Dale didn’t hang onto the car for long before unloading it to a car yard in Brissie, and from there it made its way to the small town of Richmond in North Queensland. By 1991, the HQ had been left baking under a tarp in Townsville for a few years before being spotted for sale in the local rag by Jeff Granshaw – Judith Menso’s brother – who rebuilt the 350 and tidied the car up a little.

When Jeff decided it was time to move the HQ on, he didn’t have to look far for new owners. Rodney and Judith took the reins in 1996, and Jeff, along with Rodney’s brother Trevor, chipped in to help the couple as they embarked on a bare-metal respray. It helped that Rodney is in the paint and panel game in their hometown of Ayr in North Queensland.

The HQ was finished in time to hit the road for Summernats 12 at the end of 1998. They drove the HQ 4500km during that trip – yep, not trailered – and returned home with the trophy for Top Mild To Wild Custom. The pair then spent the next decade enjoying plenty of local shows and even some Townsville drag strip action, where the Monaro clocked a credible 12.65@105mph best.

The HQ was pulled down again in 2010 for a full body-off-chassis respray, at which point the original 350 Chev was replaced with a 6/71-blown small-block combo that belonged to Jeff. This, along with a heap of detail refinements and a more modern retrim in a combination of red vinyl and black cloth, reinvigorated the Monaro – HQFORU 2.0, if you will.

“We’ve been determined custodians of the car; I think that’s the best way to describe it,” Rodney says. “I’m a car guy and still wanted to put my stamp on it while keeping it as a bit of a time capsule and tribute to the skill and workmanship of the people involved in the original build.”

While the blower and extra neddies it offered were cool, Rodney and Judith missed the freedom of being able to drive it without the worry of any unwanted attention, so have since refitted the original aspirated 350 and made the bonnet a little more modest by covering the supercharger cut-out with a reverse-cowl scoop.

The engine is due to come out to for a freshen-up and to tidy some oil leaks – it has been 25 years after all – but between the build of Judith’s HER LX Torana (see full feature on p. 60), which debuted at Rockynats this year, and plans to take the hatch to both MotorEx and Summernats, it will have to wait its turn.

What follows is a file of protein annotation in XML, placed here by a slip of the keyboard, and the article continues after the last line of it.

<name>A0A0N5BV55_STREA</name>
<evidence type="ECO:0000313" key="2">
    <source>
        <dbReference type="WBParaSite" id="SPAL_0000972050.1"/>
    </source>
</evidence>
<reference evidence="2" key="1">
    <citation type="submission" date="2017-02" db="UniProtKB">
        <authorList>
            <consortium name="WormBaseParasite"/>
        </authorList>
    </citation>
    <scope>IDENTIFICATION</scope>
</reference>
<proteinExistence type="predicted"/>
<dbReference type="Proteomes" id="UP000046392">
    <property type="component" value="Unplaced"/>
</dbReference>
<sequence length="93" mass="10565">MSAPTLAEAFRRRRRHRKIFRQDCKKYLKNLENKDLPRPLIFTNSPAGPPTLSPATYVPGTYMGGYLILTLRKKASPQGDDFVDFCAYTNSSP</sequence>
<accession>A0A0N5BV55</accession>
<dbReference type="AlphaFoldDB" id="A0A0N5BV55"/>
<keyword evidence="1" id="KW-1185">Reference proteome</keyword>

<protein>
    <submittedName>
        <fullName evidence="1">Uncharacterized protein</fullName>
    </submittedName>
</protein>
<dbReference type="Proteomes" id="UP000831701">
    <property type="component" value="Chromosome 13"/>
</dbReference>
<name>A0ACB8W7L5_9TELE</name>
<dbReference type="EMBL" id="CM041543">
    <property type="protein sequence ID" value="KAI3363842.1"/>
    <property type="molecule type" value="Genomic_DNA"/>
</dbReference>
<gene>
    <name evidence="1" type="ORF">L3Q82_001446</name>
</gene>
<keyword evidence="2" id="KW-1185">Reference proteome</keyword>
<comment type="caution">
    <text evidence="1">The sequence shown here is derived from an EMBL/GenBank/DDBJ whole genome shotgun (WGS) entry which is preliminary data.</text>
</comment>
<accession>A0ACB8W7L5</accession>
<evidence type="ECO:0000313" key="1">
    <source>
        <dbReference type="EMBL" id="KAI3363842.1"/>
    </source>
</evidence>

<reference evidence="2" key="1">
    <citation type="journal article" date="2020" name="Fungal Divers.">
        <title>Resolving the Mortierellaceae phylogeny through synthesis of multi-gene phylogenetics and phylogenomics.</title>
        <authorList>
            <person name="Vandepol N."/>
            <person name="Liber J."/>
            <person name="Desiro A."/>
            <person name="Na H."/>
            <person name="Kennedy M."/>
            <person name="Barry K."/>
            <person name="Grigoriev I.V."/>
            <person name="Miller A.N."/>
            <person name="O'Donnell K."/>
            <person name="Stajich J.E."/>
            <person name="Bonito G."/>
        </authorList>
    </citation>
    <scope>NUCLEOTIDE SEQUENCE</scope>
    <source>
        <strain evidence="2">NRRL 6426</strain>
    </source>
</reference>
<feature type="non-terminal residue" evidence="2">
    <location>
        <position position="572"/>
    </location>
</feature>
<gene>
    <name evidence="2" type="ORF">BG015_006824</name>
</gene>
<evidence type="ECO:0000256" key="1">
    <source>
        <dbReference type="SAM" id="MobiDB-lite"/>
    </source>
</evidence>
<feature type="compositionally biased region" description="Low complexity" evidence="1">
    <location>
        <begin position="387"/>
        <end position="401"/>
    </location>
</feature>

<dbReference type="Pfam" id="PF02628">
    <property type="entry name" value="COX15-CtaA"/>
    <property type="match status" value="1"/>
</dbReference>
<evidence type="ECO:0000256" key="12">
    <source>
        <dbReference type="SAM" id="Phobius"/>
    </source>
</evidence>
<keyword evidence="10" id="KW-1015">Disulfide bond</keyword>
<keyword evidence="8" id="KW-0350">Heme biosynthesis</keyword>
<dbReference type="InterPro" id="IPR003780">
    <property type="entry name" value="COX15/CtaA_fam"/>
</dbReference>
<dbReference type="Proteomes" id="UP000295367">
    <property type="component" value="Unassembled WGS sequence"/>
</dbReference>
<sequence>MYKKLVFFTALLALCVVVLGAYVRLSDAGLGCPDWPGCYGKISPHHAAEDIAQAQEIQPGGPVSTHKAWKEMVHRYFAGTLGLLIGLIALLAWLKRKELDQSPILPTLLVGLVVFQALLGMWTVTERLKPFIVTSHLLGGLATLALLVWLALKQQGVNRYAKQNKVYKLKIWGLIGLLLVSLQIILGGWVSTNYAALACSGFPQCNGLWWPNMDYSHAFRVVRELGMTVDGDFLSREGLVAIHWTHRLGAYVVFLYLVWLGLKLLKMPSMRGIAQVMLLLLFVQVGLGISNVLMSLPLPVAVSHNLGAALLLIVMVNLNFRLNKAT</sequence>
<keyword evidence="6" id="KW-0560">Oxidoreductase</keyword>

There is also an EK sedan in the wings that is begging to be built, along with Rodney’s great-grandfather’s 1928 Rugby truck that was used on the family sugarcane farm, which he’s keen to do up for its 100th birthday.

“I’d love to build a TX Gemini sedan, too. I had one as a first car, which was a real piece of crap, so it’s more just a sentimental thing. I think I can hear Judith sighing,” Rodney laughs.

One thing is for certain: HQFORU will not be leaving the Menso shed any time soon.

“When you’ve had a car for so long, it becomes part of your family, and I really love having that connection with the HQ,” Rodney says. “It may not have twin turbos, 3000hp or 40-inch wheels, but it’s all about the memories. We’ve had so many great times with HQFORU and met so many amazing people because of it.

Isn’t that what being car people is all about?”


Colour: Guards Red 
Make: Chevrolet 350ci
Block: Factory cast
Camshaft: Cam Dynamics 
Pistons: Hypereutectic 
Heads: Cast iron double-hump ‘fuellies’ 
Intake: Edelbrock Victor Jr
Carb: Quick Fuel 650 double-pumper
Exhaust: Pacemaker tri-Y extractors, twin 3in system
Ignition: Mallory electronic distributor, Eagle leads
Cooling: HQ radiator modified to five-core 
Transmission: Turbo 400, shift-kitted
Converter: 3000rpm stall
Diff: Ford 9in, 3.25:1 gears
Front: Lowered King Springs, Monroe shocks
Rear: Lowered King Springs, Monroe shocks
Brakes: HQ discs (f), Ford discs (r) 
Master cylinder: HQ 
Rims: Compomotive three-piece; 15×10 (f), 15×12 (r)
Tyres: Nankang 255/60 (f), BFG 295/50 (r)

Judith; Jeff; Trevor; Phil Jones (devoted fan); Mick ‘Grizzly’ Adams (equally devoted fan); everyone who was involved with the original build back in 1985; everyone that’s ever seen us at a show and came up to say hi!